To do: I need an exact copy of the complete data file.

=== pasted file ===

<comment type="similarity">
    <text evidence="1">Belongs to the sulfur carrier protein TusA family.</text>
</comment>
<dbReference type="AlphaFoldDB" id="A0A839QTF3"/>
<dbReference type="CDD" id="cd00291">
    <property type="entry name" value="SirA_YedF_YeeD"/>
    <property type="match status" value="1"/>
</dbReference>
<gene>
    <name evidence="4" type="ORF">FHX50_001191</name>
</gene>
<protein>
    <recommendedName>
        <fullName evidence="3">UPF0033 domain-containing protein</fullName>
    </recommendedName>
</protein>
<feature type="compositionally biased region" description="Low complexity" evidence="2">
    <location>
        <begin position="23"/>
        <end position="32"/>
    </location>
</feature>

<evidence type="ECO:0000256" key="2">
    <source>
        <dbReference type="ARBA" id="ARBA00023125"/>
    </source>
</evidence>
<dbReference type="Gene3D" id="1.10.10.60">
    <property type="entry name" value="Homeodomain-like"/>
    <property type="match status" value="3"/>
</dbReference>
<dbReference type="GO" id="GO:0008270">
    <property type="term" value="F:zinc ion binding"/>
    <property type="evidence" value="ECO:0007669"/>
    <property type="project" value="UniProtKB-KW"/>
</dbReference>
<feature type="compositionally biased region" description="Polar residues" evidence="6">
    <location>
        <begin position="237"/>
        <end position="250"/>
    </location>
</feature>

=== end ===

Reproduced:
<comment type="similarity">
    <text evidence="1">Belongs to the sulfur carrier protein TusA family.</text>
</comment>
<dbReference type="AlphaFoldDB" id="A0A839QTF3"/>
<dbReference type="CDD" id="cd00291">
    <property type="entry name" value="SirA_YedF_YeeD"/>
    <property type="match status" value="1"/>
</dbReference>
<gene>
    <name evidence="4" type="ORF">FHX50_001191</name>
</gene>
<protein>
    <recommendedName>
        <fullName evidence="3">UPF0033 domain-containing protein</fullName>
    </recommendedName>
</protein>
<feature type="compositionally biased region" description="Low complexity" evidence="2">
    <location>
        <begin position="23"/>
        <end position="32"/>
    </location>
</feature>

<evidence type="ECO:0000256" key="2">
    <source>
        <dbReference type="ARBA" id="ARBA00023125"/>
    </source>
</evidence>
<dbReference type="Gene3D" id="1.10.10.60">
    <property type="entry name" value="Homeodomain-like"/>
    <property type="match status" value="3"/>
</dbReference>
<dbReference type="GO" id="GO:0008270">
    <property type="term" value="F:zinc ion binding"/>
    <property type="evidence" value="ECO:0007669"/>
    <property type="project" value="UniProtKB-KW"/>
</dbReference>
<feature type="compositionally biased region" description="Polar residues" evidence="6">
    <location>
        <begin position="237"/>
        <end position="250"/>
    </location>
</feature>